In a world facing unprecedented challenges, the need for sustainable and resilient agriculture has never been more crucial. With a growing population and limited resources, innovative technologies hold the key to unlocking the full potential of our agricultural practices.
The Sustainable Use of Pesticides Regulation (SUR) is currently discussing the best ways to address pesticide use and risk. This is an opportunity to talk about all innovative technologies that can help in the implementation of this regulation. I am certain that one of the ways to achieve Farm to Fork goals is unlocking the potential of biopesticides.
What are biopesticides? And why are they important?
Biopesticides are derived from animals, plants, bacteria, or minerals, they offer numerous benefits. They can be safer for non-target organisms and the environment, break down rapidly and provide precise targeting against specific pests, weeds, or diseases. We have seen the European Parliament report rightly acknowledges benefits of biopesticides. It’s not about saying goodbye to classic pesticides and replacing them all with biopesticides. It’s all about using the right tools for the right crops. But more importantly having access to these tools. All types of solution have a role to play, and it’s really through the different combination of tools farmers can achieve the optimal results.
Biopesticides are just one piece of the puzzle in achieving sustainable and effective pest management. Integrated pest management (IPM) is a holistic approach that combines various methods for pest control, including biopesticides, digital and precision agricultural tools or pesticides to create a long-term and sustainable solution. IPM involves understanding the biology of pests, monitoring their populations, and implementing preventive measures before resorting to any pest control method. This approach minimizes the use of inputs and promotes biodiversity in agricultural systems.
What is the reality for farmers at the moment?
While some have been in use for years, others are still being developed as we speak.
Let’s focus on the options in the first bucket – those available. Have you heard of pheromones or microorganisms based biopesticides?
For example, pheromones used in vineyards or orchards can confuse target pest males and make them unable to locate females, hindering their ability to mate and ultimately preventing the next generation from emerging.
On the other hand, microorganisms like bacteria have long been responsible for providing us with delicious bread, cheese, yogurt, wine, and chocolate. Now, we can harness their power in the world of agriculture. Bacteria-based biopesticides work by colonising the host’s surface, producing toxins that kill pests or boost plant immunity. They also help to outcompete harmful pathogens, providing a natural and sustainable alternative to traditional chemical pesticides.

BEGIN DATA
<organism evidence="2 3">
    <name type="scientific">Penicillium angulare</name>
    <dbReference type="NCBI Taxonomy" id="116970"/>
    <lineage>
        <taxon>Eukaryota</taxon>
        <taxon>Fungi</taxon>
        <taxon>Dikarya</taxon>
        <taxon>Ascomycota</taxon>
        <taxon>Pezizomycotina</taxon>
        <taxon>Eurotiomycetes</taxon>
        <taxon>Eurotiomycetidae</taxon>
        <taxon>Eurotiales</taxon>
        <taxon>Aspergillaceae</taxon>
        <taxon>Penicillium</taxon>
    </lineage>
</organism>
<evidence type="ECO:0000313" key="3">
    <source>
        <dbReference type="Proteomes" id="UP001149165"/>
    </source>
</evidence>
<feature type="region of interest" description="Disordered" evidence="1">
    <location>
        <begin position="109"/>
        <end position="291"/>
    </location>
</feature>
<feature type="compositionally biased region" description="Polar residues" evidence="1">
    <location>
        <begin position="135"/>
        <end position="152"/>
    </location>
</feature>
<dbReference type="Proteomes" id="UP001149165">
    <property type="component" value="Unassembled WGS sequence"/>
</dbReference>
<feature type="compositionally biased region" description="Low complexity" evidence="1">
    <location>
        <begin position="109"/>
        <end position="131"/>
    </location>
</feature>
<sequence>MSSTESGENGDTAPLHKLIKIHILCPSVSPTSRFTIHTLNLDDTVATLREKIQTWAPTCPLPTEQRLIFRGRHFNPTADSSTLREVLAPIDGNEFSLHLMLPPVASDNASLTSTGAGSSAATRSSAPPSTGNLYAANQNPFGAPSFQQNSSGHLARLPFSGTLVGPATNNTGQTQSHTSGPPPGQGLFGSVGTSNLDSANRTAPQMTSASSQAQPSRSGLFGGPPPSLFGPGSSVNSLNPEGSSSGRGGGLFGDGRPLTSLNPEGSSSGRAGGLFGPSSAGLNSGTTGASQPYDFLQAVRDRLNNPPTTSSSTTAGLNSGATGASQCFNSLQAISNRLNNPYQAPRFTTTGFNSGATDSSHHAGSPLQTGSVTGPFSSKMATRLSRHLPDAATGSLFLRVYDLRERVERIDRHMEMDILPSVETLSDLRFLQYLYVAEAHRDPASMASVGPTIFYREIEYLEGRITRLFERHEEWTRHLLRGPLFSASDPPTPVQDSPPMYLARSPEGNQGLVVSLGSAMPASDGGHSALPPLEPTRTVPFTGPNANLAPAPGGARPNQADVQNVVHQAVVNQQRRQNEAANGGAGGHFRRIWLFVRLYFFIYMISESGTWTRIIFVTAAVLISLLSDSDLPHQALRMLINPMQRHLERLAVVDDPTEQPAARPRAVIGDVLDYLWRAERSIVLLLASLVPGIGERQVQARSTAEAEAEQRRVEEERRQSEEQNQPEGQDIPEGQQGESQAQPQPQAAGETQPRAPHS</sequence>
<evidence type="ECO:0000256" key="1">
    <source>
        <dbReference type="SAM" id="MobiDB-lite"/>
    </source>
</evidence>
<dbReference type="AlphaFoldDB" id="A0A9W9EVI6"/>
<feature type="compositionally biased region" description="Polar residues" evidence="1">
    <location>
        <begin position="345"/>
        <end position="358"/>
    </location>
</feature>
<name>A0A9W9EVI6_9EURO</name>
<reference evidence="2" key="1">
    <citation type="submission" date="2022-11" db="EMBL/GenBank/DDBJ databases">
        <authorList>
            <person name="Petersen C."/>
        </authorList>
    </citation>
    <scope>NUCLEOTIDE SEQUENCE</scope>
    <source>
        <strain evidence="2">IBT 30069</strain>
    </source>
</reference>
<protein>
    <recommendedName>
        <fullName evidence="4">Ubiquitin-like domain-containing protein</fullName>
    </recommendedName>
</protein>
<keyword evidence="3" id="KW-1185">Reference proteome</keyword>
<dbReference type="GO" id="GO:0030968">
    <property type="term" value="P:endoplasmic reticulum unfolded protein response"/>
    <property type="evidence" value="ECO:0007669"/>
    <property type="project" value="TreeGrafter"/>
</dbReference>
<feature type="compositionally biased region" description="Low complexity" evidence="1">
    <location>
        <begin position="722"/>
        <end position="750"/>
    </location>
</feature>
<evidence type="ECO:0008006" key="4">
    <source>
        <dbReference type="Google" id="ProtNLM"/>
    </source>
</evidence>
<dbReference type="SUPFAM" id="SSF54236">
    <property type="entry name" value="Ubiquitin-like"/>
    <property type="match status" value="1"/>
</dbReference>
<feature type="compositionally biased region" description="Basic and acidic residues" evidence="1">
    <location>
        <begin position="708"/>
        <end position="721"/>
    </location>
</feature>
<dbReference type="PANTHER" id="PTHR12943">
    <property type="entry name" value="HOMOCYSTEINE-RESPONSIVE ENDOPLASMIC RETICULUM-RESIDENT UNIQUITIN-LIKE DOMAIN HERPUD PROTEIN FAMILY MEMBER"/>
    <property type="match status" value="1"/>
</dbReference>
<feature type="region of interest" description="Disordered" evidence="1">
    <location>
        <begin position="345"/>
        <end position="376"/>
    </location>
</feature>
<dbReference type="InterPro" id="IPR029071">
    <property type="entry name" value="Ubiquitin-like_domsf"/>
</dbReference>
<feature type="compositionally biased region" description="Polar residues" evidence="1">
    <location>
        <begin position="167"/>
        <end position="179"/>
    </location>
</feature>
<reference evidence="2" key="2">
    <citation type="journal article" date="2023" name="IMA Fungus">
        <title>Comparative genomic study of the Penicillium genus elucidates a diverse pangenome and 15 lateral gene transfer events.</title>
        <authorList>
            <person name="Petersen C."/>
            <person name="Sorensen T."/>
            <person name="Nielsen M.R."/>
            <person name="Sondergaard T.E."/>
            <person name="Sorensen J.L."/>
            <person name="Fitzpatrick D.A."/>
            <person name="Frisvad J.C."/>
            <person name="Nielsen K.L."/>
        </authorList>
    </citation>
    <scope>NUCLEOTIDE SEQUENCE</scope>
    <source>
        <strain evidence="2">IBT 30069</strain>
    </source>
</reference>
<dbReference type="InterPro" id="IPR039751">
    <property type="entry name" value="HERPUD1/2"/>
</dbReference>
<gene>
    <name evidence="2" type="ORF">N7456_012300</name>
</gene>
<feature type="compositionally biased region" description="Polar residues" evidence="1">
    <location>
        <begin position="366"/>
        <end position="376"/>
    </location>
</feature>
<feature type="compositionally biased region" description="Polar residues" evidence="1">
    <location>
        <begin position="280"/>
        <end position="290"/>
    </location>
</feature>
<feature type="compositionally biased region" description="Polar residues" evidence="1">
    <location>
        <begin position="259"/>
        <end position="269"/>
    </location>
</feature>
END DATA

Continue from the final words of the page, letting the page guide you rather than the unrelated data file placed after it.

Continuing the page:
The role of biopesticides in the agricultural transition
Biopesticides can play an essential role in further promoting sustainable agriculture and reducing our reliance on only one way to protect crops. However, as with any type of innovation sometimes we see it outpacing the development of dedicated regulatory pathways and European farmers fall victim of it. For instance, we currently don’t have a way for registering novel types of biochemicals which takes into account their specificities. With this in mind, it’s essential that we continue to invest in research and development, streamline the regulatory process and future-proof regulations to ensure that farmers have access to these new solutions.
The SUR has taken steps towards acknowledging the importance of biopesticides. By suggesting a clear definition on biocontrol, it makes a positive step. Now, the next crucial task is to garner the support and trust of policymakers in establishing a more dedicated regulatory pathway for novel biopesticides under the pesticide authorisation framework. This will guarantee that farmers have the necessary and timely access to these tools.
The development of biopesticides is an exciting and promising area in agriculture. It is becoming a fundamental part of our toolbox. With the support of policies, regulations like SUR, developments in digital and precision agriculture, or on new genomic techniques, we can promote the role of different technologies that form part of protecting crops from pests and diseases. We are invested and see great opportunities in this area.
This article was originally published on LinkedIn authored by Laurent Oger.